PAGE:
Tuesday, December 22, 2009

The Top Ten St. Louis Concerts of 2009

Posted By on Tue, Dec 22, 2009 at 3:15 PM

We reviewed a lot of shows this year -- nearly 100, judging by the number of posts in the "Show Reviews" archive. Deciding which 2009 concerts comprised the creme de la creme wasn't easy, to say the least. However, the following stood out from the pack. What did we miss? What were your favorites this year? (Oh, and don't forget to check out Top Concert Photos of 2009 slideshow!)

Karen O. of the Yeah Yeah Yeahs at the Pageant. - PHOTO: TODD OWYOUNG
  • Photo: Todd Owyoung
  • Karen O. of the Yeah Yeah Yeahs at the Pageant.

Honorable Mentions: *Cursive, The Firebird, April 24 *Yeah Yeah Yeahs, The Pageant, June 2 *Matthew Sweet, Blueberry Hill's Duck Room, June 19 *Bob Dylan/John Mellencamp/Willie Nelson, GCS Ballpark, July 2 *Sheryl Crow, under the Arch, July 11 *Trashcan Sinatras, The Firebird, August 8 *Green Day and Franz Ferdinand, Scottrade Center, August 11 *Matt & Kim at Off Broadway, August 23 *St. Vincent, The Firebird, October 1 *Neko Case, The Pageant, November 5 *Camera Obscura, Off Broadway, December 1 *The Swell Season, The Pageant, December 4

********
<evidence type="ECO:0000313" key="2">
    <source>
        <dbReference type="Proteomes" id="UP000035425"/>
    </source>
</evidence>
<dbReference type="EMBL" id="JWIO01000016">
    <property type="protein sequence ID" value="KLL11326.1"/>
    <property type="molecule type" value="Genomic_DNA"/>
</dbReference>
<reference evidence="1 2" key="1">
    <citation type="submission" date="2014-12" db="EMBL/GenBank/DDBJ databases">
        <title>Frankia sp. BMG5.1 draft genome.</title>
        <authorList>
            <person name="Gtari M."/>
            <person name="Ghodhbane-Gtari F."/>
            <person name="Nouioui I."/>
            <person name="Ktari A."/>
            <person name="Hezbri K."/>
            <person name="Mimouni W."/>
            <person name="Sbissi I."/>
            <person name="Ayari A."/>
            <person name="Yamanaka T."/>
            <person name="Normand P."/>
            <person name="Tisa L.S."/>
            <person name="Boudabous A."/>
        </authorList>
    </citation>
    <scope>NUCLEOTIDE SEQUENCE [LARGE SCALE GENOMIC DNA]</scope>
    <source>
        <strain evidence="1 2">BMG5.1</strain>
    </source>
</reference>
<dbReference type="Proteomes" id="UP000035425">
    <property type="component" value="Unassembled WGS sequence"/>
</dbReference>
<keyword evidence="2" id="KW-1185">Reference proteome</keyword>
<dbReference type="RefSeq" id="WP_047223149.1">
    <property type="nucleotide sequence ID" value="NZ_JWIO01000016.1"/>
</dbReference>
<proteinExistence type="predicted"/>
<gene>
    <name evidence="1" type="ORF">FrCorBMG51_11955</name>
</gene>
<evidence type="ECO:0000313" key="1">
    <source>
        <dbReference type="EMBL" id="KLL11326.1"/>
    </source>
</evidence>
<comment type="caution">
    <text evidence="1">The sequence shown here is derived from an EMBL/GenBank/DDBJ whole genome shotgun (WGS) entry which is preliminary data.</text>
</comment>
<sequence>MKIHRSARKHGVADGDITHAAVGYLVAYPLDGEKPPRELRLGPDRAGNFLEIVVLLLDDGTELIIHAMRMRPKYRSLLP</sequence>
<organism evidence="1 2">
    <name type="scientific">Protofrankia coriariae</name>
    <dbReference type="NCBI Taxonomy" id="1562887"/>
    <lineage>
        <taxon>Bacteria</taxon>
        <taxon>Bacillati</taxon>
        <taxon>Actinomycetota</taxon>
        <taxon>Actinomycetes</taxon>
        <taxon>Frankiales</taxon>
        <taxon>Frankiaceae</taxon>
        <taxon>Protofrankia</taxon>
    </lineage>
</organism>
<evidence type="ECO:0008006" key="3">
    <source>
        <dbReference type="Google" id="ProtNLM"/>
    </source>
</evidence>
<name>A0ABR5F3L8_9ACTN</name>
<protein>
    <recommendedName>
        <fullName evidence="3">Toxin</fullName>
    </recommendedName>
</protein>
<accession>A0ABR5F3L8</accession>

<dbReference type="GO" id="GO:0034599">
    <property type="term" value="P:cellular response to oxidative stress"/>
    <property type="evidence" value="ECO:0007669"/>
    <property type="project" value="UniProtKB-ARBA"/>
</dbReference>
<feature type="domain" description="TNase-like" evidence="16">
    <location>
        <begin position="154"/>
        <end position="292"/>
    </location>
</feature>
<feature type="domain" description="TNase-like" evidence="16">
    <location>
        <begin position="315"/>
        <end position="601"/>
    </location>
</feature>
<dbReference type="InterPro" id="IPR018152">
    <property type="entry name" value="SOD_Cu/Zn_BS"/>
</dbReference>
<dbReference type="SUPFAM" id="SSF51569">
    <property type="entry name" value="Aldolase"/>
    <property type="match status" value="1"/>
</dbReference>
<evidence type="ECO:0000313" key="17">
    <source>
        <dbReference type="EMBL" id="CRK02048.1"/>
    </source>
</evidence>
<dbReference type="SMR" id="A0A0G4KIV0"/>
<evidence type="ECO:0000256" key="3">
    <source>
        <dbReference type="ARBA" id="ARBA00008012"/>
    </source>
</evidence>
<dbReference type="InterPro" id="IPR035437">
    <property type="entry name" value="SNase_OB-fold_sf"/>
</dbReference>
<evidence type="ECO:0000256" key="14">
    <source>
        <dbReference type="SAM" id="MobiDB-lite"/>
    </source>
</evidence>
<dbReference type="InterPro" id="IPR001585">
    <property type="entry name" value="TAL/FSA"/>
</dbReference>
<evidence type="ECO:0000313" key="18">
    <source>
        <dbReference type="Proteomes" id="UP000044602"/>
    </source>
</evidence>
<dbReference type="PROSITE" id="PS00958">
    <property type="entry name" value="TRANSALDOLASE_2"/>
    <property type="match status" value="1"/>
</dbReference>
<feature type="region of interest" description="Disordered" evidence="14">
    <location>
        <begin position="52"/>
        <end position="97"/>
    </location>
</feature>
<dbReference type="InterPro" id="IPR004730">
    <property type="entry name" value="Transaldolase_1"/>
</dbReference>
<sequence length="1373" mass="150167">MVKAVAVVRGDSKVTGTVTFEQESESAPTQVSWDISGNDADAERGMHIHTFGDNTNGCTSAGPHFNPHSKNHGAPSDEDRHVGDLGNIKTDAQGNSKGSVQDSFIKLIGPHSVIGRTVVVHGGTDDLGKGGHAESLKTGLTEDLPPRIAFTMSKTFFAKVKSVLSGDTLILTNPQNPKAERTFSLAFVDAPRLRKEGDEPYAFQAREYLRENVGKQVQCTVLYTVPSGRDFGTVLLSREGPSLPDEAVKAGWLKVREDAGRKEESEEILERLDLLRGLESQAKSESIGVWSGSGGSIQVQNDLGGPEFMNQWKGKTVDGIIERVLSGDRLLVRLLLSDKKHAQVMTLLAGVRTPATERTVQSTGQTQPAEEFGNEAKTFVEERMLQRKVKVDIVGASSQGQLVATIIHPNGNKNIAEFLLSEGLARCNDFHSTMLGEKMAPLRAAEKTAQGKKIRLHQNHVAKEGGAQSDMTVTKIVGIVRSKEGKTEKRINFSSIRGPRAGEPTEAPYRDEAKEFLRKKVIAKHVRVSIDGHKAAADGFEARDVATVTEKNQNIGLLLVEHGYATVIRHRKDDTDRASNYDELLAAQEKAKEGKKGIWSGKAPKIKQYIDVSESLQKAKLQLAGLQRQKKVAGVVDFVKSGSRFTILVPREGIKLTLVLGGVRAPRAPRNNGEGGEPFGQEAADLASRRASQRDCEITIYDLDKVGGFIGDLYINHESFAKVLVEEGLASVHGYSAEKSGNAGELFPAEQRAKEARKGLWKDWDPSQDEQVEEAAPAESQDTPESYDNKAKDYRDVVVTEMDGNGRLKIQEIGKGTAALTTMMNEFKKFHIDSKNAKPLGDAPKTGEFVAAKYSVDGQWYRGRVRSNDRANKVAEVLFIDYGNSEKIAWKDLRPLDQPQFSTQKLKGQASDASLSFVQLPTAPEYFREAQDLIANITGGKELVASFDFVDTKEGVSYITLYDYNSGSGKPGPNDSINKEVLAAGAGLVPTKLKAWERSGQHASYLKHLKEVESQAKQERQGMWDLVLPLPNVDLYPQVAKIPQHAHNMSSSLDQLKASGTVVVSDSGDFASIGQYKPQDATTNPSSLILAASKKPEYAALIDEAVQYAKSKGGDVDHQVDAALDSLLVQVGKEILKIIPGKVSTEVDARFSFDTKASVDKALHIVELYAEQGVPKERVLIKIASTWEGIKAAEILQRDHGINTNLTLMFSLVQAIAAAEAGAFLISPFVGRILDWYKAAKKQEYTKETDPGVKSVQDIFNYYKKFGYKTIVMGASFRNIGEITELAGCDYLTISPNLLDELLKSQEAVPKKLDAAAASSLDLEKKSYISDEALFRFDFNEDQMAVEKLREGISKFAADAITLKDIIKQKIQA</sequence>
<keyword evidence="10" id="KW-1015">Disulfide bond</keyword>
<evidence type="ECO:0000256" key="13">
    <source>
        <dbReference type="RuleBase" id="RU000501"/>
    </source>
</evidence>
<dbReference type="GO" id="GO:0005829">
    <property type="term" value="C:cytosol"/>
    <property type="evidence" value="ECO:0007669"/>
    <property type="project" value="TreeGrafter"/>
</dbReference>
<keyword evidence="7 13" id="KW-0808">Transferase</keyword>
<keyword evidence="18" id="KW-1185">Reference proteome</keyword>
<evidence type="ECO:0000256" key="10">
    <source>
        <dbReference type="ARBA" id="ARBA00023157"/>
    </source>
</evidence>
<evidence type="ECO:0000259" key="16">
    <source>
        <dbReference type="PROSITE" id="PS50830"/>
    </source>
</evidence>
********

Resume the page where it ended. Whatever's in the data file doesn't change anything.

10. The Decemberists, The Pageant, May 31 (review; slideshow)

click to enlarge TODD OWYOUNG
  • Todd Owyoung

"As might be expected, the Hazards part of the sold-out Pageant show was somewhat over-the-top. Bathed in multicolored light - and shadowed by a bewitching backdrop of crinkly, tree-like stalks - the indie-darling septet progged out, dabbled in metal(!), chugged like arena dinosaurs and explored its pastoral-folk side. At times, the '70s prog- and classic-rock touches were a little much to take; think Ren Fair-cheesy, hippie-dippy and troll-under-the-bridge. (Oh, and a pre-recorded children's choir singing "The Hazards of Love 3," which represented the three dead kids, put the creepy factor off the charts.)" (Annie Zaleski)

9. Bruce Springsteen, Scottrade Center, October 25 (review; slideshow)

MARK GILLILAND
  • Mark Gilliland

"For the second time in fourteen months, Bruce Springsteen and the E Street Band played a non-stop, sweat-soaked, guitar-tossing, request-taking concert at the Scottrade Center. Springsteen's mission was clear: During "Working on a Dream" he claimed that he and the band were in town to "fulfill a solemn vow to rock the house." Few vows have ever been so redeemed. With a super-sized version of the E Street Band (Bruce included, there were often twelve people on stage, including two back-up singers and a trumpet player), the Boss played three hours of old and new tunes, taking no breaks between songs aside from his trademark "Hunh! Two! Three! Fo!" countdown." (Christian Schaeffer)

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